Meanwhile, they are continuing to investigate the armed robbery of a woman in Broadmoor, a purse-snatching on South Carrollton Avenue, and a late-night incident where a man’s wallet was taken on Constance Street.
New Orleans history and lore will be front and center at Crescent City Auction Gallery’s two-day estates auction slated for June 20-21, in the firm’s gallery at 1330 St. Charles Avenue. Offered will be five artworks each from the legendary New Orleans painters Clementine Hunter and Alexander Drysdale, plus items from a home once owned by Anne Rice.
Anne Rice (b. 1941), still a resident of New Orleans, is the author best known for her series of novels The Vampire Chronicles, two of which were made into major motion pictures. She lived for a time at 3711 St. Charles Avenue, and the contents of that home will come up for bid. Also sold will be hundreds of quality items from prominent local and Southern estates and collections.
Gasa Gasa will be hosting their Summer Blast free concert this Saturday, June 20. Dead Marshes, redrawblak, Erin Miley, and Pat Fee will be performing. The concert is open to those 21 and older.
New Orleans police are seeking the public’s help in identifying two women they want to question in connection with a robbery over the weekend on Baronne Street in Central City, authorities said.
An architect’s plan to tear down an Octavia Street house he uses as a rental property and replace it with a home for himself that he described as more in keeping with the neighborhood drew mixed reviews Monday from the city’s demolition panel, who sent it with a split vote to the New Orleans City Council for a final decision.
A block of Prytania Street will be restricted to a single lane of traffic for two weeks for underground repairs and repaving, officials with the city of New Orleans said, just two blocks down from another section slated to be closed for at least six more weeks.
One of the chief headaches one gets from monitoring the news cycle relates to the fact that it isn’t self-correcting. A tiny seed of disinformation grows to become a sturdy tree of conventional wisdom.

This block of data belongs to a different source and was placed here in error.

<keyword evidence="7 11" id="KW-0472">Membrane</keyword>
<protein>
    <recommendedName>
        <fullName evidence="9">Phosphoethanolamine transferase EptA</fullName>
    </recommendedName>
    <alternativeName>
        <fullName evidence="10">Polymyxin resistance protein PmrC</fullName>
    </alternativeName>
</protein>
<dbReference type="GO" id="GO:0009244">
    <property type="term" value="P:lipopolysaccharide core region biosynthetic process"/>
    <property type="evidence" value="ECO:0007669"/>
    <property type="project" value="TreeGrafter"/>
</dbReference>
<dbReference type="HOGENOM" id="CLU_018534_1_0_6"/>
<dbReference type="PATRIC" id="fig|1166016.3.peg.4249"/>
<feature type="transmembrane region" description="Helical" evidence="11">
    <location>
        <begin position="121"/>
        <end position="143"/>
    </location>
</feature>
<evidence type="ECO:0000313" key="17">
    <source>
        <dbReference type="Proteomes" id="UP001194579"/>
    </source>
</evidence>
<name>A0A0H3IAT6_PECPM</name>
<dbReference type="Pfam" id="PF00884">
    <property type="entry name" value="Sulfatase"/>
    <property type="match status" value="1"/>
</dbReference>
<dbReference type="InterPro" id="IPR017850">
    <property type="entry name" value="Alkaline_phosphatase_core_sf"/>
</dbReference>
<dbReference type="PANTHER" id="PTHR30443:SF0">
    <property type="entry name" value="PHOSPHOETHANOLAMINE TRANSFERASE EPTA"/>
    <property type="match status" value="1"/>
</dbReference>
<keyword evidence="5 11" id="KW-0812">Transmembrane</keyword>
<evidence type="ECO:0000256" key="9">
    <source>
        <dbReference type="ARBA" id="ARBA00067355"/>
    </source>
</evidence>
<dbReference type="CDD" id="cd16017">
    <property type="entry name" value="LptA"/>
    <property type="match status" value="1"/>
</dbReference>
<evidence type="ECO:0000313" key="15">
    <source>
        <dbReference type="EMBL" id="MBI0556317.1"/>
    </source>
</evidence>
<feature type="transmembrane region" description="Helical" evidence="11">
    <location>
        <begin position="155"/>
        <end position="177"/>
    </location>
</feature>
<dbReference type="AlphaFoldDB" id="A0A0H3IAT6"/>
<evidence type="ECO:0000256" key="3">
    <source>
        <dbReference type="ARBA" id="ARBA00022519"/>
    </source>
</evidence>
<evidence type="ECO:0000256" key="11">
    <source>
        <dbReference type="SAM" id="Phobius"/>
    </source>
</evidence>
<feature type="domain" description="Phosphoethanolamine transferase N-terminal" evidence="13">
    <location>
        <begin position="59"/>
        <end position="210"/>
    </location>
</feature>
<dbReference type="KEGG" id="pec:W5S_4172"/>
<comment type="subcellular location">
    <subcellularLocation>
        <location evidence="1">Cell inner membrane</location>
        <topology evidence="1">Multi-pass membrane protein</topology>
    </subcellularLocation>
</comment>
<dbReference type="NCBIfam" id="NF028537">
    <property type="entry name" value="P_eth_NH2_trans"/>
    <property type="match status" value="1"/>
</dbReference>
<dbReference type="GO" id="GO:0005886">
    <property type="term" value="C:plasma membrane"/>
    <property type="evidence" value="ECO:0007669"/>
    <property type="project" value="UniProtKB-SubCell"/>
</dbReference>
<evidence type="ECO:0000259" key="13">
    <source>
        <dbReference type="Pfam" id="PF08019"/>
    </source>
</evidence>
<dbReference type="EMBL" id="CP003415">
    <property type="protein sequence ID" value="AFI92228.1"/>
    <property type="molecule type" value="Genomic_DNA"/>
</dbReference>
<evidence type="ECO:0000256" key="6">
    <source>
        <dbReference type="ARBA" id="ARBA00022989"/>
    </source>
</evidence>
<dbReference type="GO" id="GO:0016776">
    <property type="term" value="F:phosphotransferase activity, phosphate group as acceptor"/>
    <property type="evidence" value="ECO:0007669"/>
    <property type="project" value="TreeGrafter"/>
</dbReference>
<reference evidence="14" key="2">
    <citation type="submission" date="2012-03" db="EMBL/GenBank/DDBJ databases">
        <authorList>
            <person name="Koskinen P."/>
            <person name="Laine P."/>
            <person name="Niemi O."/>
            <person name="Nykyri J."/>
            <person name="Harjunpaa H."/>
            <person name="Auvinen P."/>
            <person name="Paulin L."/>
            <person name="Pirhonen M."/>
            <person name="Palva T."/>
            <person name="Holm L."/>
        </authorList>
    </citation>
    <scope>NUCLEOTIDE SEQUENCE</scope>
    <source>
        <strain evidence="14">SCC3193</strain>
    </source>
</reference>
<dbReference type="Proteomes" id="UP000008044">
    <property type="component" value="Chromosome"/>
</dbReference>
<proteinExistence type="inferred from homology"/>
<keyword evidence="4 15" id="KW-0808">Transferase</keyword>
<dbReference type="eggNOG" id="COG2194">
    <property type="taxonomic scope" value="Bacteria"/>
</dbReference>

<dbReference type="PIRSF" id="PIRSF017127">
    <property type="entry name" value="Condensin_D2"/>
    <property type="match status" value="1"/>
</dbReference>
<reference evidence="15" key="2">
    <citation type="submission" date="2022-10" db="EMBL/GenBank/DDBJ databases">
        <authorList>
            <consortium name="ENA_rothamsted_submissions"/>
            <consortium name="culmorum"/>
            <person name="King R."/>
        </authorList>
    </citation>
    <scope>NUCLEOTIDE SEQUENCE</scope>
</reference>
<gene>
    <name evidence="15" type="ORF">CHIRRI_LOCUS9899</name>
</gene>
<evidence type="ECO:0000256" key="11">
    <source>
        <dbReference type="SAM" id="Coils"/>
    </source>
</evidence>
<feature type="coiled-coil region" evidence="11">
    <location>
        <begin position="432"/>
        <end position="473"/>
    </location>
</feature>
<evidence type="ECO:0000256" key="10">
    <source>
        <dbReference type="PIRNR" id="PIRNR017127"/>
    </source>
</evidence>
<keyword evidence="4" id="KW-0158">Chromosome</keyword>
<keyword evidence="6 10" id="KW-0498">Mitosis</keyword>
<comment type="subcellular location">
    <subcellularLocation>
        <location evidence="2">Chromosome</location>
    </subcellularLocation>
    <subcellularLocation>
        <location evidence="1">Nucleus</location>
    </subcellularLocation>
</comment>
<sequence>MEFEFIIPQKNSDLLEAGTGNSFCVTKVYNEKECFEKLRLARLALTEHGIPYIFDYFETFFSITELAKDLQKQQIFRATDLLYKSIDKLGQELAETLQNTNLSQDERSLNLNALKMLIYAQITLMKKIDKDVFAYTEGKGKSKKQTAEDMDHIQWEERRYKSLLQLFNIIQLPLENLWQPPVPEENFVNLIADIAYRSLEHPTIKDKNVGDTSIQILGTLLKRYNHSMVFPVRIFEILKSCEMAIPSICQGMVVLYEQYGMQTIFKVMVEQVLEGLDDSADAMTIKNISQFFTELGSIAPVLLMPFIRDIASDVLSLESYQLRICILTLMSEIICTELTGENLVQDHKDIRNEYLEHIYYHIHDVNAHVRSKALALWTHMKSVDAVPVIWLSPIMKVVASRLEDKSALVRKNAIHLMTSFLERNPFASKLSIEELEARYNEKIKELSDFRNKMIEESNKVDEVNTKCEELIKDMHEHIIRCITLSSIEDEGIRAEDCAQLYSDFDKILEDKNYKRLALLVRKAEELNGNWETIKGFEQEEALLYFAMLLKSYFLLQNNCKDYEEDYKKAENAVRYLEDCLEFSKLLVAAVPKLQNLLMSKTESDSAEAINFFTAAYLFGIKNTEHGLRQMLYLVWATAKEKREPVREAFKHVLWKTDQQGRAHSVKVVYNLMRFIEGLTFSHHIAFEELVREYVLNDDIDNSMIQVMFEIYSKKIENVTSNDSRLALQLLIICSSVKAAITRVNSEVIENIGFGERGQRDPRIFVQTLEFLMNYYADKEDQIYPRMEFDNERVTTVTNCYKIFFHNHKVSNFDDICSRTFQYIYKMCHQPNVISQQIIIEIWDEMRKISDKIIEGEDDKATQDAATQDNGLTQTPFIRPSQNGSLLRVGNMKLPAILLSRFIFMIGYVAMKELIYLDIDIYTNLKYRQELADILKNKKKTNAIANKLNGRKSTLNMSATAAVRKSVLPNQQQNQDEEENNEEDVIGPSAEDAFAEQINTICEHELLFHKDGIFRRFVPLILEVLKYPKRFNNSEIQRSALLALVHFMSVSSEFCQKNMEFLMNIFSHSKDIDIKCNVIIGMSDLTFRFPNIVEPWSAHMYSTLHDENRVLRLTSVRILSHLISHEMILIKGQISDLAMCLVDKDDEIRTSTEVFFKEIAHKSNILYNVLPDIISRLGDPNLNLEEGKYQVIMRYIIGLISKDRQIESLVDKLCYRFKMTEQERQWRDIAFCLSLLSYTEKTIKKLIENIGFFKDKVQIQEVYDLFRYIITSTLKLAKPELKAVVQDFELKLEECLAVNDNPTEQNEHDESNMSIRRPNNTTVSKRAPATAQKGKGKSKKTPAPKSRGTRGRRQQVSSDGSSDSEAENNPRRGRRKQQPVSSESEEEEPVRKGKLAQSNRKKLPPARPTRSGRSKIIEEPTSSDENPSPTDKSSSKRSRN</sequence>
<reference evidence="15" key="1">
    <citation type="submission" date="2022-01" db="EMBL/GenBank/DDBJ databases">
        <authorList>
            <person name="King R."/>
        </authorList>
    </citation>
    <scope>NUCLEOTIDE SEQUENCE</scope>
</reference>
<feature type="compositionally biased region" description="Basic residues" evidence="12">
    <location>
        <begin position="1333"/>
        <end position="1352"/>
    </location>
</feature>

This is what happened with the so-called “Stand Your Ground” (SYG) laws following the shooting of Treyvon Martin in Florida by George Zimmerman. Most recently, it was criticized in a recent column by Jarvis DeBerry after being invoked by Algiers Pastor W.L.T. Littleton, who is accused of shooting a fleeing copper thief in the back of the head.
The collection of nine former New Orleans Adolescent Hospital buildings acquired by Children’s Hospital will receive landmark protection, but the rest of the 17-acre site will not, a city panel ruled Thursday — effectively allowing the demolition of six dilapidated NOAH buildings in the near future and defining the path ahead for the expansion of Children’s Hospital.
A total of 74 plaintiffs have now joined the lawsuit alleging that their homes have been damaged by construction of new drainage canals under major thoroughfares through Uptown New Orleans, but their attorney says the costs of repairing these houses is already built into the project and won’t increase the costs for the Sewerage & Water Board.
A screening of Disney’s smash hit “Frozen” and an evening at the Cool Zoo attraction will open Audubon Zoo’s “Dinner and a Zoovie” series on Friday.
The road gets repaved, and then it’s dug up again to fix a broken pipe underneath. The streetcar tracks get replaced, then torn out again for a new drainage canal. Power lines are being replaced over a road about to be repaved, instead of buried underneath it.
“There seems to be no comprehensive oversight,” said a man in the audience at New Orleans City Councilwoman LaToya Cantrell’s town hall on Uptown road construction. “There seems to be no brain center in the apparatus,” he said.
Is he right? Will the roads in New Orleans ever work?
A developer’s plan to build two houses at a long-vacant site on Fontainebleau Drive drew opposition Monday morning from a number of neighbors in Broadmoor who said a single house would better fit the character of the historic residential thoroughfare.
There’s no getting around it: Central City is an impoverished neighborhood.
In 2013, Karen Gadbois and Craig Mulcahy summed up the situation in Central City nicely: “[Y]ou’re still within sight of the Superdome, but have no doubt about it: The tracks may be nonexistent, but you’re on the wrong side of them.”
With Central City’s depressed economic state, one would think that public officials and the nonprofit community would focus on promoting businesses that provide goods and services that serve a lower-income demographic. However, the opposite has been the case.